Foreign aid: less about helping poor countries than maintaining a power imbalance

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Colin Alexander, Nottingham Trent University

The subject of foreign aid is often raised in modern political debate. How much is enough? Where is the money spent? Who needs it the most? Often the issue centres around whether sending money to developing countries should be a priority for the governments of wealthy states.

For example, in the televised leaders’ debates ahead of the 2017 UK general election, the former leader of the UK Independence Party, Paul Nuttall, suggested that he would like to spend £1.4 billion on social care in Britain. How would it be funded? Well, he said, his party would take the money “directly from a foreign aid budget that is costing [the UK] around £13 billion every single year”.

When Nuttall later reiterated his argument that there is no need to put up taxes as he would simply use the “money from the foreign aid budget which is costing us £30m every single day”, the leader of Plaid Cymru, Leanne Wood, interrupted: “Taking it away from refugees then, yeah?”. Scottish National Party leader Nicola Sturgeon added her support: “Take [the aid] from the poorest people in the world?”

A familiar argument then, that foreign aid amounts to a form of state charity. Wood and Sturgeon did not question the philanthropic guise of foreign aid stressed by Nuttall and are seemingly appalled by his apparent lack of compassion for the world’s poor.

The discussion within these debates, replicated in wealthy countries around the world, surrounds how much international state charity should be provided – not whether foreign aid really has such altruistic motives at its heart.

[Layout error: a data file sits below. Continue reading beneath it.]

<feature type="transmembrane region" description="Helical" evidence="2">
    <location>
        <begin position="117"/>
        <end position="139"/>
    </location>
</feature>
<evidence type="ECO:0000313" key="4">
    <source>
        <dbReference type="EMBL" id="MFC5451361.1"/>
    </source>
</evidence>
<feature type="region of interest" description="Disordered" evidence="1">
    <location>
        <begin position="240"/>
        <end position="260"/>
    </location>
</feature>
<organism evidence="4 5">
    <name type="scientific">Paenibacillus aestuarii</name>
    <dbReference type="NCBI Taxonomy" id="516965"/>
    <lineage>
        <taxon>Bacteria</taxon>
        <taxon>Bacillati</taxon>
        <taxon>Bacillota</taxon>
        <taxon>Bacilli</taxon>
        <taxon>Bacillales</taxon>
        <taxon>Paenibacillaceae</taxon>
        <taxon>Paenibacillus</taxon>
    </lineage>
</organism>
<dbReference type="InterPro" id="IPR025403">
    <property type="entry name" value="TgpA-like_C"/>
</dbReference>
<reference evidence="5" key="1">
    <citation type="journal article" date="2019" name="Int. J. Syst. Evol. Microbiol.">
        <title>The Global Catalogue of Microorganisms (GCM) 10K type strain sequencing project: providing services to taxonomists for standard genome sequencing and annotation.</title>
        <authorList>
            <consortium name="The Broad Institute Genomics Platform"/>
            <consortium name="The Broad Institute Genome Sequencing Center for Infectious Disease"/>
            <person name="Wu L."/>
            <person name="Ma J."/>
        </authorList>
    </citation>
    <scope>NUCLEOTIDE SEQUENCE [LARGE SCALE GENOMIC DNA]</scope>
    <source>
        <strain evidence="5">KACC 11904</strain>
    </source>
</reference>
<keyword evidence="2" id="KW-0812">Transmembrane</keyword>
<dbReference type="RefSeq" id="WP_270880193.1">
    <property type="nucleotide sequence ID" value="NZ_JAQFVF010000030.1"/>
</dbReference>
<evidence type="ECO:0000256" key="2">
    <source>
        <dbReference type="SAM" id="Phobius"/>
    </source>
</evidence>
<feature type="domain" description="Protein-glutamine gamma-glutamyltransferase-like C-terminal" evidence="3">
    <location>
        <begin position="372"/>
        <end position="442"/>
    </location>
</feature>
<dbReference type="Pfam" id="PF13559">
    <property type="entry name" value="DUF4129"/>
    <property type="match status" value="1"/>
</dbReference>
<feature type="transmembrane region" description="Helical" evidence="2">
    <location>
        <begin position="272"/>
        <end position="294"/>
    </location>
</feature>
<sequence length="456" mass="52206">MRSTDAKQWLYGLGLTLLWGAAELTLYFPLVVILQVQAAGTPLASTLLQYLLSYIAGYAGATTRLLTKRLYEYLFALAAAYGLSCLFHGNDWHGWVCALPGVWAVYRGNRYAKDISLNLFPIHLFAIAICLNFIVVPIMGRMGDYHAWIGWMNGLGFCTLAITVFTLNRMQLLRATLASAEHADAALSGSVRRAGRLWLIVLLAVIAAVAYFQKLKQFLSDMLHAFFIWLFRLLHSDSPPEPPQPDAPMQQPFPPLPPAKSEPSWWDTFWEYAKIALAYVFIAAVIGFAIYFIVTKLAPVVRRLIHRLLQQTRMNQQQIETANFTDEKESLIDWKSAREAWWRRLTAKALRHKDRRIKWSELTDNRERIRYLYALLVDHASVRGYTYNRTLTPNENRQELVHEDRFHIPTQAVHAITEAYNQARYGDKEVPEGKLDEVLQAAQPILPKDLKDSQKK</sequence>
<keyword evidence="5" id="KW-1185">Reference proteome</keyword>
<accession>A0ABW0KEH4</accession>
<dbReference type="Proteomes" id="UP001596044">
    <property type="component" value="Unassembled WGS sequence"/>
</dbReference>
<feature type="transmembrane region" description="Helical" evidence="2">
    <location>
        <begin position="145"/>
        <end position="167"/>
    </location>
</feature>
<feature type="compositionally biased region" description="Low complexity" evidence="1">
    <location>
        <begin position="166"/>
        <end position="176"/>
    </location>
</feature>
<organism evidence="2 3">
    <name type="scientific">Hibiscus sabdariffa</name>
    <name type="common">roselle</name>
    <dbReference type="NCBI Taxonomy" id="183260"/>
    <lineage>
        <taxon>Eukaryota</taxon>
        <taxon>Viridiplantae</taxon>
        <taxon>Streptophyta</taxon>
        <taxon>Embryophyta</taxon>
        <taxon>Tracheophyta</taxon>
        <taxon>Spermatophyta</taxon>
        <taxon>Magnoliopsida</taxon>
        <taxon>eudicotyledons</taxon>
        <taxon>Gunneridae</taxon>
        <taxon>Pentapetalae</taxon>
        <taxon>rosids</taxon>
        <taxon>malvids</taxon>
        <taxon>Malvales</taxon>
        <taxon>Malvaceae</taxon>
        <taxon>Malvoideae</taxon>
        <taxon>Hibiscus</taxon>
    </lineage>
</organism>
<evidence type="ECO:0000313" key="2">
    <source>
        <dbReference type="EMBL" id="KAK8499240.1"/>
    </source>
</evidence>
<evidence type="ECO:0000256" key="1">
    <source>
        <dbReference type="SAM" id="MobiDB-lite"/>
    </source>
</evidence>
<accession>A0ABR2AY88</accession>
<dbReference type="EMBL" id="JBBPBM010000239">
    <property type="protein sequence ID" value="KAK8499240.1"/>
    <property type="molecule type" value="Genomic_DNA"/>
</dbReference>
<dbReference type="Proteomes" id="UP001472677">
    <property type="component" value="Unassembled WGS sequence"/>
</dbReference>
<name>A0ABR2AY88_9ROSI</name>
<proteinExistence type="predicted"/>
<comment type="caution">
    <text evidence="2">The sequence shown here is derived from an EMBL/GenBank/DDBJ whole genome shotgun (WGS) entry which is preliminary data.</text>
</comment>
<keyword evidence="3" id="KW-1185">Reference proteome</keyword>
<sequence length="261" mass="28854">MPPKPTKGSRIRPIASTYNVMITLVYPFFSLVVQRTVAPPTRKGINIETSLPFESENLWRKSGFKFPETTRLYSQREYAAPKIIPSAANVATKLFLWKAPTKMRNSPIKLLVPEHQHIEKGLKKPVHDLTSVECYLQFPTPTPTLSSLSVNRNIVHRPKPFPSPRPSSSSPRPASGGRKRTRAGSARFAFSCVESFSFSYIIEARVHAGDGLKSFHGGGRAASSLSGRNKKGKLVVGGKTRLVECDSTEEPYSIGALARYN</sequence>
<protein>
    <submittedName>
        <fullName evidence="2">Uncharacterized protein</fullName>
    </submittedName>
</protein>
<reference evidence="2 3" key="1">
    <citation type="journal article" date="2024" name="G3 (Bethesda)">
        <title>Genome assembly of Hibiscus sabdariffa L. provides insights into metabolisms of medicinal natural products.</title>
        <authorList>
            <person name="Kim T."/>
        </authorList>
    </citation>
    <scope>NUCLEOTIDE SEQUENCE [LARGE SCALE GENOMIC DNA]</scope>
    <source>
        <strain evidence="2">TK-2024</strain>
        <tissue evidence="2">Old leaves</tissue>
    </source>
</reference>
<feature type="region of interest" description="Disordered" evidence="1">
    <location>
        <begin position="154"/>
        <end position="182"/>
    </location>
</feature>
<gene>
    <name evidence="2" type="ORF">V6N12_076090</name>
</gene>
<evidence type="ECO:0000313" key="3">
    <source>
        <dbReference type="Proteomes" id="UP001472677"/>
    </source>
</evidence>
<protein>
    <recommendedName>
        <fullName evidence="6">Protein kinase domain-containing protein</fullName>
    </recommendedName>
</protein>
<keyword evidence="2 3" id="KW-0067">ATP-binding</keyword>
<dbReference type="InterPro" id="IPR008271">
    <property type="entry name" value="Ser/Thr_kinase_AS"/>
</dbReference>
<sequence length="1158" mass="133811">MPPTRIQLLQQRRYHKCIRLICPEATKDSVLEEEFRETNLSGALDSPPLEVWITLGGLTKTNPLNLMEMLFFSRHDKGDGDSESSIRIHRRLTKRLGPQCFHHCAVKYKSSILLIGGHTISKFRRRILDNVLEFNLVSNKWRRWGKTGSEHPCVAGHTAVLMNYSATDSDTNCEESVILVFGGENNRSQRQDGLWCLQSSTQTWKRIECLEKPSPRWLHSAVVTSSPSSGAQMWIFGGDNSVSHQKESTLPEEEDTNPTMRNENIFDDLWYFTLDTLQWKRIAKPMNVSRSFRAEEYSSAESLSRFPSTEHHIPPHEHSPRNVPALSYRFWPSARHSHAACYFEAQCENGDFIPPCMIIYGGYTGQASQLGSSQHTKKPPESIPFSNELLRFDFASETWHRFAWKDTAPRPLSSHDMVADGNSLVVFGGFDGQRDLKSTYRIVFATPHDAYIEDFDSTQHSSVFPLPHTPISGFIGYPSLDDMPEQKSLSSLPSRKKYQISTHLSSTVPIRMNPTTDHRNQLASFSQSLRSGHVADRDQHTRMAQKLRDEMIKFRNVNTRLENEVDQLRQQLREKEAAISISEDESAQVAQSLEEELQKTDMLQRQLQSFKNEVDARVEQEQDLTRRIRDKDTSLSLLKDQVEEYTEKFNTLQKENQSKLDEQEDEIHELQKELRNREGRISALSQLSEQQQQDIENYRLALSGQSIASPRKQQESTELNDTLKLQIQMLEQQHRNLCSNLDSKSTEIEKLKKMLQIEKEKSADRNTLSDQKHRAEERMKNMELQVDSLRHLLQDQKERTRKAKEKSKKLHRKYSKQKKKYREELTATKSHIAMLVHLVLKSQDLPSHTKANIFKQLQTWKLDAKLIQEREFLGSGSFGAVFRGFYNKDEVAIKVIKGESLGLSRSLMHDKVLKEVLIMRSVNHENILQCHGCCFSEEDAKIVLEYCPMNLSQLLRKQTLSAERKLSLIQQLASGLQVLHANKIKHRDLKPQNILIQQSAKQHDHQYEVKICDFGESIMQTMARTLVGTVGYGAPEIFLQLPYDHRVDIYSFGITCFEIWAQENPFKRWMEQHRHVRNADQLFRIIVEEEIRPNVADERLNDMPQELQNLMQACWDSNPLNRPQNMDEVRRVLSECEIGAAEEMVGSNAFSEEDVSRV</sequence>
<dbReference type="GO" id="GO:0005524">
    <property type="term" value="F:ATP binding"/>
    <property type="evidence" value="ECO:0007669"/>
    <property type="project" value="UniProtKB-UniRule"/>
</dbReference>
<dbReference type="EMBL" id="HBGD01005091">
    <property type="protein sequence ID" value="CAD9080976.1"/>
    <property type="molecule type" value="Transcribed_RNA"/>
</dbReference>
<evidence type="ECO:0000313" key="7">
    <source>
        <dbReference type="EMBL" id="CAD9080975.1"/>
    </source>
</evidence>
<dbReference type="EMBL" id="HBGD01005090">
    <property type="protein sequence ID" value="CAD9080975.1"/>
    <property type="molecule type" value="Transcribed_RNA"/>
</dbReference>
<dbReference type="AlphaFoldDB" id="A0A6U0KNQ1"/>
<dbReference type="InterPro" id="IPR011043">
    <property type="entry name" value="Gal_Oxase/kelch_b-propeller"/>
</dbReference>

This positive moral purpose is supported by prominent philosophers and intellectuals such as Peter Singer and Neil Levy. Both have written that foreign aid actually has a higher purpose to that of everyday charity because it focuses entirely on helping those in absolute – as opposed to relative – poverty. Levy considers it a moral duty that wealthy states provide foreign aid.

There is, however, another argument, which has largely disappeared from mainstream thought. It is that all charity is an act of witting or unwitting conservatism on the part of donors and activists, which ultimately prevents meaningful change or redistribution of power.

This argument brings into sharp focus the philosophical undertones of what “goodness” means and the very notion of what “doing good” actually involves.

Therefore, while members of the public tend to believe that foreign aid amounts to a form of state altruism, it is clear that those in charge of foreign aid are communicating from a disingenuous platform. The primary purpose of this industry is to fulfil the power ambitions of the source or self-styled “donor” state.

As the anthropologist Arturo Escobar satirically explains, the poverty of certain parts of the world appears to have been “discovered” after World War II. Then, as part of the doctrine of the then US president, Harry S. Truman, the narrative surrounding the planet’s poorest people moved to one of delivering them from their destitution.